Whither, 'midst falling dew, While glow the heavens with the last steps of day, Far, through their rosy depths, dost thou pursue Thy solitary way? Vainly the fowler's eye Might mark thy distant flight to do thee wrong, As, darkly painted on the crimson sky, Thy figure floats along. Seek'st thou the plashy brink Of weedy lake, or marge of river wide, Or where the rocking billows rise and sink On the chafed ocean side? There is a Power whose care Teaches thy way along that pathless coast,-- The desert and illimitable air,-- Lone wandering, but not lost. All day thy wings have fanned, At that far height, the cold, thin atmosphere, Yet stoop not, weary, to the welcome land, Though the dark night is near. And soon that toil shall end; Soon shalt thou find a summer home, and rest, And scream among thy fellows; reeds shall bend, Soon, o'er thy sheltered nest. Thou'rt gone, the abyss of heaven Hath swallowed up thy form; yet, on my heart Deeply hath sunk the lesson thou hast given, And shall not soon depart. He who, from zone to zone, Guides through the boundless sky thy certain flight, In the long way that I must tread alone, Will lead my steps aright.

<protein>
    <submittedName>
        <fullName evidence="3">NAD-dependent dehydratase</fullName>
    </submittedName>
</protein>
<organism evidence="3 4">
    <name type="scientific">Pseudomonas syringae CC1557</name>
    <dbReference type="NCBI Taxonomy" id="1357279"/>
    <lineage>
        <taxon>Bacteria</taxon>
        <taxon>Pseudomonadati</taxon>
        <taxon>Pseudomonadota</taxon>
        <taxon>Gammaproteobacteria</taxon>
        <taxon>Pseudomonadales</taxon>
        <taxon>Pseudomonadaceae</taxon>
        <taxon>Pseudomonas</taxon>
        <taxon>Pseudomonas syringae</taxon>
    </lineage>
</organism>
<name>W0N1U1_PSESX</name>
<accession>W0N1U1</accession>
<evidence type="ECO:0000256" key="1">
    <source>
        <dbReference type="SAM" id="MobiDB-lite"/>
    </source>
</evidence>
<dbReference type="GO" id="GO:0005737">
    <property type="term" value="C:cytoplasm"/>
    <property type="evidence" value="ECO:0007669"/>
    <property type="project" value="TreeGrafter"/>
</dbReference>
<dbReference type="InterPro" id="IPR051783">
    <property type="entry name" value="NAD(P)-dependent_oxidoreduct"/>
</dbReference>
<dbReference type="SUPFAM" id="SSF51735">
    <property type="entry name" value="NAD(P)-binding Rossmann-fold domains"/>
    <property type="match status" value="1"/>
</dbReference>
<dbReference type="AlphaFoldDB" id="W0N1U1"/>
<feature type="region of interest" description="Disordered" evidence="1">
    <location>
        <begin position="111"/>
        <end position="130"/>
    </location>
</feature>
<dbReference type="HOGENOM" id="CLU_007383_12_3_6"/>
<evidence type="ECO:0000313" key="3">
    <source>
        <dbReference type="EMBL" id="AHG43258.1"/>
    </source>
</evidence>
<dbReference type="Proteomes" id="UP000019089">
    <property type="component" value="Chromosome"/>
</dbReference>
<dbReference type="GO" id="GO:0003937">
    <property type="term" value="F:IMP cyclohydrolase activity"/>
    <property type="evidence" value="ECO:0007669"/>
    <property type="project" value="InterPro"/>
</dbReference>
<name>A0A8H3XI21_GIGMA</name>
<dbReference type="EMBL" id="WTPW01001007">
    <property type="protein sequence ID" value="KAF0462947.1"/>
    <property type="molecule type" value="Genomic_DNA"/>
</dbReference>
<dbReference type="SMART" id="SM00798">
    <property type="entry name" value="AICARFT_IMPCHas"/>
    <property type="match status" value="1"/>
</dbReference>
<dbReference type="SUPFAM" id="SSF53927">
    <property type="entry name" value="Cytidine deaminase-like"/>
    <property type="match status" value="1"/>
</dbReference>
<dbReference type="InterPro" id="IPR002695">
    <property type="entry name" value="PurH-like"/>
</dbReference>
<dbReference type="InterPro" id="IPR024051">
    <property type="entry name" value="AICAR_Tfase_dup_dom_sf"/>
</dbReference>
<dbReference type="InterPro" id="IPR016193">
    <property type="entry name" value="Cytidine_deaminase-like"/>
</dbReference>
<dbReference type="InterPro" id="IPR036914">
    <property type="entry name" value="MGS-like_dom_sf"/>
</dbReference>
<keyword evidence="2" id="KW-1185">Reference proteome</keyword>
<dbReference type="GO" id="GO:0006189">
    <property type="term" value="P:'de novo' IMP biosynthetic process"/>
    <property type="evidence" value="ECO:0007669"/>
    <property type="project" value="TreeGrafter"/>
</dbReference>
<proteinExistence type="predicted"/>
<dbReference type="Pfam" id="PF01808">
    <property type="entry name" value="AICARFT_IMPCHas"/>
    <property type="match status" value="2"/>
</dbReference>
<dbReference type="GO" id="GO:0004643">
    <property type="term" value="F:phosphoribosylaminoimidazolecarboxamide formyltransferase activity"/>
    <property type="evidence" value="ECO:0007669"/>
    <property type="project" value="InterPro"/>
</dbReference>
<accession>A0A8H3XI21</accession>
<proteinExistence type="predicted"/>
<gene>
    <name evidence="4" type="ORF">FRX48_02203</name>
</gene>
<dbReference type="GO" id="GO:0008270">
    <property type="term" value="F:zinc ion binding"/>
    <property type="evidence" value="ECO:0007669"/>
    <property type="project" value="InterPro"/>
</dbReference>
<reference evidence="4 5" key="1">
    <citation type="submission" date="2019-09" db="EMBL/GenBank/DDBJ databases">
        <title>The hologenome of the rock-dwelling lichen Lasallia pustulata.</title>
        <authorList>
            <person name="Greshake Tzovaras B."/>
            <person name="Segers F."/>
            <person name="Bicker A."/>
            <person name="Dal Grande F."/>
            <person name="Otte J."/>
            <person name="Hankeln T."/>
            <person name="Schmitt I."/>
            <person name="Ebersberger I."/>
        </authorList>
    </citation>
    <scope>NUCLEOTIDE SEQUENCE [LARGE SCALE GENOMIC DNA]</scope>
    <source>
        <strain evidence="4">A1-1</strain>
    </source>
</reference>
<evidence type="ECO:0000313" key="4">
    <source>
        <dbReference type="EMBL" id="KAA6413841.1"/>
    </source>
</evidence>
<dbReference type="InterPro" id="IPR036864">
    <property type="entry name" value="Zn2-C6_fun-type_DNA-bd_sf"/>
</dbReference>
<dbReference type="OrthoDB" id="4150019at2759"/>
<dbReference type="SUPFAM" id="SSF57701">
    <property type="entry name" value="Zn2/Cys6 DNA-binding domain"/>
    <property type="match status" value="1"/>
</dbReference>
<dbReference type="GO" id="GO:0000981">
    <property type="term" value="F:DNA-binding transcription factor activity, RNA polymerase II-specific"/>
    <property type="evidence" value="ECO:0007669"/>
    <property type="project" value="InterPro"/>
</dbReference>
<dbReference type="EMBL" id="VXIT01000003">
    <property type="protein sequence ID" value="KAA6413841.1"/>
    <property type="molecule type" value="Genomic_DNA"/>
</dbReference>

William Cullen Bryant - 1794-1878
A power is on the earth and in the air, From which the vital spirit shrinks afraid, And shelters him in nooks of deepest shade, From the hot steam and from the fiery glare. Look forth upon the earth—her thousand plants Are smitten; even the dark sun-loving maize Faints in the field beneath the torrid blaze; The herd beside the shaded fountain pants; For life is driven from all the landscape brown; The bird hath sought his tree, the snake his den, The trout floats dead in the hot stream, and men Drop by the sunstroke in the populous town: As if the Day of Fire had dawned, and sent Its deadly breath into the firmament.